Letting Go of Letting Go – My Seven Practical Rules for Better Peace of Mind

As I surf the Internet I often see many articles and posts on letting go. “Just let go”, “Let Go and Let God”. These are nice sentiments, but I always prefer actual practical advice on how to do so – so here’s my own personal short list:

  1. The right things will come to you when you are ready for them – not before.
  2. Not everyone is supposed to like you and you aren’t entitled to an endless stream of applause.
  3. You can’t have expectations of others and accept them for who they really are at the same time.
  4. No one belongs to you. People belong to themselves and to the greater scheme. You and the rest of the world get to share them for a little while.
  5. When in doubt, just say you’re sorry. It’s probably your fault and if it is, at this point, what’s one more error on top of the pile? If it’s not, well that was your good karmic deed for the day.
  6. You can’t actually “let go” – it’s not in your nature – you can however practice letting go every day and as you do so, you’ll find you feel a little better about things.

And finally…

7. You are a tiny primate residing on a little planet that is teaming with other life forms. This planet spins by itself and then spins around a sun with a small group of other planets in one solar system among many on the outer edge of one galaxy in a near-endless universe. There is very little you are in charge of – so just try to enjoy ride!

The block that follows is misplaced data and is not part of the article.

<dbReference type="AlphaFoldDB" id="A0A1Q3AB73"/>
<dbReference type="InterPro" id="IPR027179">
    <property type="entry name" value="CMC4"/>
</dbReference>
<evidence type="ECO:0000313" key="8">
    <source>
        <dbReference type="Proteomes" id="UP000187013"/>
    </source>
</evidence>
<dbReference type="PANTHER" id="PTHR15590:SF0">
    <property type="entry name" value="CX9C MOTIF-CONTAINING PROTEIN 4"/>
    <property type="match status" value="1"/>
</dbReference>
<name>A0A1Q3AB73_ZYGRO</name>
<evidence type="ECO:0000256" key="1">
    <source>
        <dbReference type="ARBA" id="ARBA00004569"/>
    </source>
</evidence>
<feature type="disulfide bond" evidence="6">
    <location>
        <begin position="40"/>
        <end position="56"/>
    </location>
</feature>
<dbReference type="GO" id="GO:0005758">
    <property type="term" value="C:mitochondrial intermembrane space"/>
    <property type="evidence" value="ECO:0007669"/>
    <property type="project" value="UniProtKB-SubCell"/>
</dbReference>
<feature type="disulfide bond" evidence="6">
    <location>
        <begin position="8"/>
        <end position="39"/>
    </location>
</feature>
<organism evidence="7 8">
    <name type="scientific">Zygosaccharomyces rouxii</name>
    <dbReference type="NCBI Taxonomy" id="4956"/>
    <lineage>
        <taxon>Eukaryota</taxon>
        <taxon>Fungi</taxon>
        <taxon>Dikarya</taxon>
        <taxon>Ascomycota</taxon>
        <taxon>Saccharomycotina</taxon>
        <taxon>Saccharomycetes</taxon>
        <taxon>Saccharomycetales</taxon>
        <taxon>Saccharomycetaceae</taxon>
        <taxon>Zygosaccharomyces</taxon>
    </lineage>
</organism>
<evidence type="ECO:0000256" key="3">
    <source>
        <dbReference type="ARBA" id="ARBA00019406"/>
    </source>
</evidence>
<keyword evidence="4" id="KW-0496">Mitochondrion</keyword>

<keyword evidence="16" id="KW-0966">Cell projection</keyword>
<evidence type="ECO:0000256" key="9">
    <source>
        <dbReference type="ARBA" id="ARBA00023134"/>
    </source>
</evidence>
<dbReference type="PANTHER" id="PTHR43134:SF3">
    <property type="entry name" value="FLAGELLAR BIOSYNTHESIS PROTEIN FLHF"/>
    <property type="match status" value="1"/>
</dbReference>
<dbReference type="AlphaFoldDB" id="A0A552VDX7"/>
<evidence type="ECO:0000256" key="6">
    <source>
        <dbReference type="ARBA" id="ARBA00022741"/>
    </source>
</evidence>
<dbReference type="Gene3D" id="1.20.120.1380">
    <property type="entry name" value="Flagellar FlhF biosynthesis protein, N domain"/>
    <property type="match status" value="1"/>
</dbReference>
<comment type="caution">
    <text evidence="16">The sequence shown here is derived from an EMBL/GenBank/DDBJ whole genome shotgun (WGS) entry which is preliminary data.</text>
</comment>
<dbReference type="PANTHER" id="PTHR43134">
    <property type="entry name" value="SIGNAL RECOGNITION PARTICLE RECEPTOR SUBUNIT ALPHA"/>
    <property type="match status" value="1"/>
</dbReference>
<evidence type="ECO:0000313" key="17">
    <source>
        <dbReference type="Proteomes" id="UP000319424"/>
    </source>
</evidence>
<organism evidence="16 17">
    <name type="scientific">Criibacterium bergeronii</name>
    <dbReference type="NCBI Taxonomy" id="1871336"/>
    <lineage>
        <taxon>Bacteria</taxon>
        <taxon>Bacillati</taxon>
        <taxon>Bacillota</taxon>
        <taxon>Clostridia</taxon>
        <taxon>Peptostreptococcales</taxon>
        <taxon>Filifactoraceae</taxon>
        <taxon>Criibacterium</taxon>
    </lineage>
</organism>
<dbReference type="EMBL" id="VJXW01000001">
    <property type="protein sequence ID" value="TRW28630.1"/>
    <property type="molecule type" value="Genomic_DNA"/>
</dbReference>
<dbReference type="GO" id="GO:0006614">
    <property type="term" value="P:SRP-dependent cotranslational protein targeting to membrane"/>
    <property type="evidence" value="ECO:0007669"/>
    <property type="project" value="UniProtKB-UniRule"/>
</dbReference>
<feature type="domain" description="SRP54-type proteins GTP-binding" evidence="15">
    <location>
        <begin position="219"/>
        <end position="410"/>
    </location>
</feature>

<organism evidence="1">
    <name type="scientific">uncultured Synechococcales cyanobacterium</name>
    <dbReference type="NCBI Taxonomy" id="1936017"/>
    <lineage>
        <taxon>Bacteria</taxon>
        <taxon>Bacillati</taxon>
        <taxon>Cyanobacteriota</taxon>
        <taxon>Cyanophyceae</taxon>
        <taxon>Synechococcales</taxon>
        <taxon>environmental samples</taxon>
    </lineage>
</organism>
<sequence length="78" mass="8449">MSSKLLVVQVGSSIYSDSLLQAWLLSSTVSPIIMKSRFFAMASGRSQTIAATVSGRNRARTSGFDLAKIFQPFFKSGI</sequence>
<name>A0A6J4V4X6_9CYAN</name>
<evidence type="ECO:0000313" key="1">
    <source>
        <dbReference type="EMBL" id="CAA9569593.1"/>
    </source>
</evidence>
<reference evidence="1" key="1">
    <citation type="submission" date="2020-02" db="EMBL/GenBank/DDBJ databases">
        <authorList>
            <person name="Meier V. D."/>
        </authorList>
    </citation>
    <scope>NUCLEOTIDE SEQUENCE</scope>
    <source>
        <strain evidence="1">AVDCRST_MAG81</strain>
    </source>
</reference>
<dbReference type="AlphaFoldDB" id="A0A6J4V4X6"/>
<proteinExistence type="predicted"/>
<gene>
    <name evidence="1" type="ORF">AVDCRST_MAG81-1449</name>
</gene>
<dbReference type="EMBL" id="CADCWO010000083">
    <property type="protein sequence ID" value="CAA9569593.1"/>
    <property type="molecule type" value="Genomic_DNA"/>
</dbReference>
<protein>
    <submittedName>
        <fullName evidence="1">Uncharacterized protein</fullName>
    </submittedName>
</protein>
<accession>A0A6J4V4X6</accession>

Back to Crazy, Please

I realize that I’m jealous of crazy people. Not your actual morbidly crazy, the I’m-in-an-institution-crazy, but just the garden-variety creative crazy. You know, those who have creative jobs, walk around wearing whatever they please, saying whatever they feel with a child-like innocence coupled with a What? I’m totally creative. I can’t be contained kind of attitude.

I could have been that way once.

But when I was growing up, a restriction on funds made practicality an essential in all future plans.  Couple that with a troubled parent who struggled with substances and a whole hell of a lot of other emotional problems, and my imaginary friends, like Larden, the blond-haired quiet boy, receded as I began to excel at control, control, control. Continue reading